By The Associated Press
Dorial Green-Beckham, left, goes through receiving drills at practice this week. Like all freshmen, Green-Beckman has to work his way onto the team’s depth chart.
Four days into fall camp, heralded Missouri freshman Dorial Green-Beckham is ready for the season to start.
The 6-foot-6-inch, 220-pound wide receiver from Springfield, Mo., arrived at Missouri with lofty expectations after being one of the top recruits in the nation.
“Day-by-day, it’s getting easier. Practice, just going through these playbooks and learning it, once you get out there, you’re like, ‘Well, OK, I know what to do on that. I know where to line up at,'” he said.
The biggest adjustment to college is the increased pace of play, Green-Beckham said.
Since arriving at Missouri earlier in the summer, he’s been practicing fundamentals and reading through the playbook with fellow receivers Jimmie Hunt and L’Damian Washington, whom Green-Beckham called his big brothers.
Coach Gary Pinkel said first-year players start at the bottom of the depth chart and will only play if they demonstrate they can help the team. On Missouri’s current depth chart, Green-Beckham isn’t even listed.
Although Green-Beckham said he hopes to be on it by opener against Southeastern Louisiana on Sept. 1, he understands what it takes to earn playing time and doesn’t feel pressure being possibly the most sought-after recruit to ever choose Missouri.
“Who wants to play? Who wants to work harder at this? Who wants to take more time studying? All those little things, like learning the plays, all that counts trying to bump up to that next spot,” he said.
Offensive coordinator Dave Yost said the receiver’s humbleness will help him fit in with teammates, learn the playbook and earn playing time.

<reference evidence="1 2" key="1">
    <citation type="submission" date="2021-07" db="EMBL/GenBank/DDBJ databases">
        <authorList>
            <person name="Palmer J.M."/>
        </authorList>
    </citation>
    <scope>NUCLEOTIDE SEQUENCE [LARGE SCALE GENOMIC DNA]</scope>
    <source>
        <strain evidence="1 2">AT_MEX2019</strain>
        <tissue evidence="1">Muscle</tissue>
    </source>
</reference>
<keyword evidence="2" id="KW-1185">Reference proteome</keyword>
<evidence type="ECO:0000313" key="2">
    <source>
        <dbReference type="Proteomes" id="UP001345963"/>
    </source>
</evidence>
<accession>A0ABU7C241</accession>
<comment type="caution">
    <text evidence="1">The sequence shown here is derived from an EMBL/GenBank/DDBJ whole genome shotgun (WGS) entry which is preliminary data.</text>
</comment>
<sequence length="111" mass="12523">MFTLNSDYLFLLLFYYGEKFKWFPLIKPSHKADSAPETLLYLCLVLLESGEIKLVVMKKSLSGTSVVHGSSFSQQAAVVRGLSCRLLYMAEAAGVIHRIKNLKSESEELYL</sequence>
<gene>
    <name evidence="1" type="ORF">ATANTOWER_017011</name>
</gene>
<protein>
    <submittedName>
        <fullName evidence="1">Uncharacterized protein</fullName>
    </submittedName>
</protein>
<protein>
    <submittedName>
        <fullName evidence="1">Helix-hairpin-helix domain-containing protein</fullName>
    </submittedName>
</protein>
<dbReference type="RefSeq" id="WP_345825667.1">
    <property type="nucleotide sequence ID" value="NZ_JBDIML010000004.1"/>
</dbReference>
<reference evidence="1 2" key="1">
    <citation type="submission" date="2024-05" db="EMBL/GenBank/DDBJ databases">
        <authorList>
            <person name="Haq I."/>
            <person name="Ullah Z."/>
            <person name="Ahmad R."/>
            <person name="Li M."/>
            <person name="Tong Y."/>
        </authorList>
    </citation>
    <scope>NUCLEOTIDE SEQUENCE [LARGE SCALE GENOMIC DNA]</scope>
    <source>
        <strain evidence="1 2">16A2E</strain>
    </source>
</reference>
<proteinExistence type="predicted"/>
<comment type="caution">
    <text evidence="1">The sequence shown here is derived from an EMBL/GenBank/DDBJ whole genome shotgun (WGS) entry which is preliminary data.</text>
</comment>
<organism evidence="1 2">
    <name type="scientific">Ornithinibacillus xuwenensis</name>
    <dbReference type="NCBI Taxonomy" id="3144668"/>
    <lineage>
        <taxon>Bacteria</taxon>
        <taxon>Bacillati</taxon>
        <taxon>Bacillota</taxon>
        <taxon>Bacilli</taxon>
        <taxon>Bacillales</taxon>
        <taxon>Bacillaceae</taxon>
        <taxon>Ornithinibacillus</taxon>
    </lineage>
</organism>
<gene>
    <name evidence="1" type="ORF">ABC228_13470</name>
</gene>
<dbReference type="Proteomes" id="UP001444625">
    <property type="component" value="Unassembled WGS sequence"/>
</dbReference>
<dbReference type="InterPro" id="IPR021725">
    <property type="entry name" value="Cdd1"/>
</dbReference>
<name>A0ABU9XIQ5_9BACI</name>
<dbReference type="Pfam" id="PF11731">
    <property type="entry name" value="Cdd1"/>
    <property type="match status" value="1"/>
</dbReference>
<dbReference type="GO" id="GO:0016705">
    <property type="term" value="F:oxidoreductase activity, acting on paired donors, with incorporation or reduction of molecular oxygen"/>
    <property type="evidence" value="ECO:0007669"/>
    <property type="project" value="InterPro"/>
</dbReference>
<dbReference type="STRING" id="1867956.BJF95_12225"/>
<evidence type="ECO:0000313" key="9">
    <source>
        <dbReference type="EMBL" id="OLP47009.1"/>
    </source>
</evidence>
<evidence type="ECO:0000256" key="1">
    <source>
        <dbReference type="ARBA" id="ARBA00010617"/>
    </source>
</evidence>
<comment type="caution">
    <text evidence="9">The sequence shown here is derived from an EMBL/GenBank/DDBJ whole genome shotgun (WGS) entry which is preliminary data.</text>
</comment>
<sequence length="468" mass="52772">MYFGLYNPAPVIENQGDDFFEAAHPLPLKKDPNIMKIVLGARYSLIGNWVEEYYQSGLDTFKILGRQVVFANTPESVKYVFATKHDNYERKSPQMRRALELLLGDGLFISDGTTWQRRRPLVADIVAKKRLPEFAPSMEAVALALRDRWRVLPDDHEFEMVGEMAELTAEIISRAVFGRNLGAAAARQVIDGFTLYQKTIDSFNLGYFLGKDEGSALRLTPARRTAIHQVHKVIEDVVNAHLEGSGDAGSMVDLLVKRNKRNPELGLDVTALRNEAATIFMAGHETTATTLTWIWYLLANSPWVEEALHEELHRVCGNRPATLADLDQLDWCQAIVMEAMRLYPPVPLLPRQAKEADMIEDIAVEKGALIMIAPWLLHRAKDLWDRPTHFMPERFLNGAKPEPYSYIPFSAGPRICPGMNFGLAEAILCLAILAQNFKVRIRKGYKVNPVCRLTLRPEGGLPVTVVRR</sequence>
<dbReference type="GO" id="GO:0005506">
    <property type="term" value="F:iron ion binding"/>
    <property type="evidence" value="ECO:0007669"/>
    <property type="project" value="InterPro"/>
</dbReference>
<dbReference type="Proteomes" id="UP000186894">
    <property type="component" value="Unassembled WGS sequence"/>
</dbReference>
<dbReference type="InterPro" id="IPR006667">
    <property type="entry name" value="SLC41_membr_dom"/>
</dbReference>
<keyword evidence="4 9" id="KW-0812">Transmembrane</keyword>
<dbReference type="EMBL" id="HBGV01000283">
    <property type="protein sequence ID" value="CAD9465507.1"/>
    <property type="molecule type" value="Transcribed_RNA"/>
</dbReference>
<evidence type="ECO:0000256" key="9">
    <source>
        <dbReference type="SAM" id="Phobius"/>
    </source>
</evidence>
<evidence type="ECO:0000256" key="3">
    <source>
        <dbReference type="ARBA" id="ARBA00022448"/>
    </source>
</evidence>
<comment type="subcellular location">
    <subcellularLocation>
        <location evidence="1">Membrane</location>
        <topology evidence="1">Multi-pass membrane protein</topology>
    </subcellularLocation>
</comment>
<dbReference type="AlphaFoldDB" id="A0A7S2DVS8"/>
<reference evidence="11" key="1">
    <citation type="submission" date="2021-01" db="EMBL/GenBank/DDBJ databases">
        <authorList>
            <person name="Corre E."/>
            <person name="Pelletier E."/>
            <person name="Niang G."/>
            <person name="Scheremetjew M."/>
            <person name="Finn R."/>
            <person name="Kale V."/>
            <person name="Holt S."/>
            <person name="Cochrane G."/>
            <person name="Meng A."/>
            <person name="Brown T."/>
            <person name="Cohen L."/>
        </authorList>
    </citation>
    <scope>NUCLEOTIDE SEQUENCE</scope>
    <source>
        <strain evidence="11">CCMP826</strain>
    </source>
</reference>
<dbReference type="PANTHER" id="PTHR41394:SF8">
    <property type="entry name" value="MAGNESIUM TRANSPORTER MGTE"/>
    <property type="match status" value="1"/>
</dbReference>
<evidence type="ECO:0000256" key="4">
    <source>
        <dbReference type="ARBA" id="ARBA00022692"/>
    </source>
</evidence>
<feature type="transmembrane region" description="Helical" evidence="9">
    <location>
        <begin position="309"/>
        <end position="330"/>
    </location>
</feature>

“That’s what’s really interesting to see: how quickly he was accepted by his teammates as just being one of the guys,” Yost said. “And I think that’s how he wants to fit in, too. I think everyone wants the football. You’re a wide receiver; you want the football. But I truly believe he wants to be successful to help his team out.”
Yost recounted how Green-Beckham’s father told his son “he better catch a lot of footballs” to live up to the hype, and that challenge, along with high school teams trying to defend him with three or four players, made Green-Beckham a competitive person.
Despite those extra defenders, Green-Beckham still excelled last year, catching 119 passes for 24 touchdowns and 2,233 yards. He set the national prep record in career receiving yards with 6,447.
But Green-Beckham chose Missouri in part because it’s his home-state school, and it’s clear how much his family plays a role in his life.
He says he calls home to his adoptive parents, John and Tracy Beckham, every few days to check in, as well as to his younger brother, Darnell, to wish each other good luck. Green-Beckham thinks Darnell, a rising junior at Hillcrest High School, will rejoin the football team after battling leukemia since his freshman year.
“My dreams and expectations are just to go out there and be one of the best players I can be,” Green-Beckham said. “To push myself better than what I did in high school and try to make things right on and off the field.”
That attitude hasn’t gone unnoticed by veterans on his new team.
“If you think, in any position, no matter how old or young you are, that you’re not going to have any competition, that you shouldn’t work hard, I don’t think you’re going to get much better because you have no motivation,” quarterback James Franklin said. “But if you come in wanting to learn and do new things, that’s something that will help get you better.”